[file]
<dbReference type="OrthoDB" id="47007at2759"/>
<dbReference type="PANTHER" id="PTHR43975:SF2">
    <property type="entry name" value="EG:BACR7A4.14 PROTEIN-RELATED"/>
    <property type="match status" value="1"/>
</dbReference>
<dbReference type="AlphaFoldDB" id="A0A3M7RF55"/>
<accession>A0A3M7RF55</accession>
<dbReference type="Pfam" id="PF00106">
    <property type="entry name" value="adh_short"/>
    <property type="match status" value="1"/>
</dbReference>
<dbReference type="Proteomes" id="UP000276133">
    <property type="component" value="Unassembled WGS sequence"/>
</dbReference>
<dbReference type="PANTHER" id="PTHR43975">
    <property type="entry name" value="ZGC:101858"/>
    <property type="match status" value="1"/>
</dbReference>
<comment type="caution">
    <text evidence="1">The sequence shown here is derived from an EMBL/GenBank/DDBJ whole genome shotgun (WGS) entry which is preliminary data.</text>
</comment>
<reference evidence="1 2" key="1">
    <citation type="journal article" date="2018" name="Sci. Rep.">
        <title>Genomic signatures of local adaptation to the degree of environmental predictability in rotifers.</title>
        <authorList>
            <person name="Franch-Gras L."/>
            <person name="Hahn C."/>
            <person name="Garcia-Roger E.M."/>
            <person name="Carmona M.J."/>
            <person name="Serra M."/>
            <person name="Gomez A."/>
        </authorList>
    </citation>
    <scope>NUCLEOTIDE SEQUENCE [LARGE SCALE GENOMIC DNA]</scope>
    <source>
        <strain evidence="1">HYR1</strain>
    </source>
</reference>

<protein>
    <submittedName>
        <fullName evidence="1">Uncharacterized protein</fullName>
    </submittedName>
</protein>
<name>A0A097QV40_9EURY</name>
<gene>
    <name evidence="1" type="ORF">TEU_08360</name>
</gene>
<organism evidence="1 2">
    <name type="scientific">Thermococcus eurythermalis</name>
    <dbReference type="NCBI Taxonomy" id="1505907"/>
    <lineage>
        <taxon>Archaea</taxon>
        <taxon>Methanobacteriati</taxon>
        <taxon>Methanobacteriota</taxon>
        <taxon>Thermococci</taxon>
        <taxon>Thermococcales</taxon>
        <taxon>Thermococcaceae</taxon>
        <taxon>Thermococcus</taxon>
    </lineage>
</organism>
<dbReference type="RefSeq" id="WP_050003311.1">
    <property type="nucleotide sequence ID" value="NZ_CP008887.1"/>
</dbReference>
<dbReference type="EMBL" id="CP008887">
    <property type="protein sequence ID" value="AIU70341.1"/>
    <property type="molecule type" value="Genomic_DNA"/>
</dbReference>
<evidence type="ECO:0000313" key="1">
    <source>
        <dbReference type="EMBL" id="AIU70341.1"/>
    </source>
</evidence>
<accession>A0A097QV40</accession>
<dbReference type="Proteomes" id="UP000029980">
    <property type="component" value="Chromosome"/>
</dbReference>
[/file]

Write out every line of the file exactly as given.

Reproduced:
<dbReference type="OrthoDB" id="47007at2759"/>
<dbReference type="PANTHER" id="PTHR43975:SF2">
    <property type="entry name" value="EG:BACR7A4.14 PROTEIN-RELATED"/>
    <property type="match status" value="1"/>
</dbReference>
<dbReference type="AlphaFoldDB" id="A0A3M7RF55"/>
<accession>A0A3M7RF55</accession>
<dbReference type="Pfam" id="PF00106">
    <property type="entry name" value="adh_short"/>
    <property type="match status" value="1"/>
</dbReference>
<dbReference type="Proteomes" id="UP000276133">
    <property type="component" value="Unassembled WGS sequence"/>
</dbReference>
<dbReference type="PANTHER" id="PTHR43975">
    <property type="entry name" value="ZGC:101858"/>
    <property type="match status" value="1"/>
</dbReference>
<comment type="caution">
    <text evidence="1">The sequence shown here is derived from an EMBL/GenBank/DDBJ whole genome shotgun (WGS) entry which is preliminary data.</text>
</comment>
<reference evidence="1 2" key="1">
    <citation type="journal article" date="2018" name="Sci. Rep.">
        <title>Genomic signatures of local adaptation to the degree of environmental predictability in rotifers.</title>
        <authorList>
            <person name="Franch-Gras L."/>
            <person name="Hahn C."/>
            <person name="Garcia-Roger E.M."/>
            <person name="Carmona M.J."/>
            <person name="Serra M."/>
            <person name="Gomez A."/>
        </authorList>
    </citation>
    <scope>NUCLEOTIDE SEQUENCE [LARGE SCALE GENOMIC DNA]</scope>
    <source>
        <strain evidence="1">HYR1</strain>
    </source>
</reference>

<protein>
    <submittedName>
        <fullName evidence="1">Uncharacterized protein</fullName>
    </submittedName>
</protein>
<name>A0A097QV40_9EURY</name>
<gene>
    <name evidence="1" type="ORF">TEU_08360</name>
</gene>
<organism evidence="1 2">
    <name type="scientific">Thermococcus eurythermalis</name>
    <dbReference type="NCBI Taxonomy" id="1505907"/>
    <lineage>
        <taxon>Archaea</taxon>
        <taxon>Methanobacteriati</taxon>
        <taxon>Methanobacteriota</taxon>
        <taxon>Thermococci</taxon>
        <taxon>Thermococcales</taxon>
        <taxon>Thermococcaceae</taxon>
        <taxon>Thermococcus</taxon>
    </lineage>
</organism>
<dbReference type="RefSeq" id="WP_050003311.1">
    <property type="nucleotide sequence ID" value="NZ_CP008887.1"/>
</dbReference>
<dbReference type="EMBL" id="CP008887">
    <property type="protein sequence ID" value="AIU70341.1"/>
    <property type="molecule type" value="Genomic_DNA"/>
</dbReference>
<evidence type="ECO:0000313" key="1">
    <source>
        <dbReference type="EMBL" id="AIU70341.1"/>
    </source>
</evidence>
<accession>A0A097QV40</accession>
<dbReference type="Proteomes" id="UP000029980">
    <property type="component" value="Chromosome"/>
</dbReference>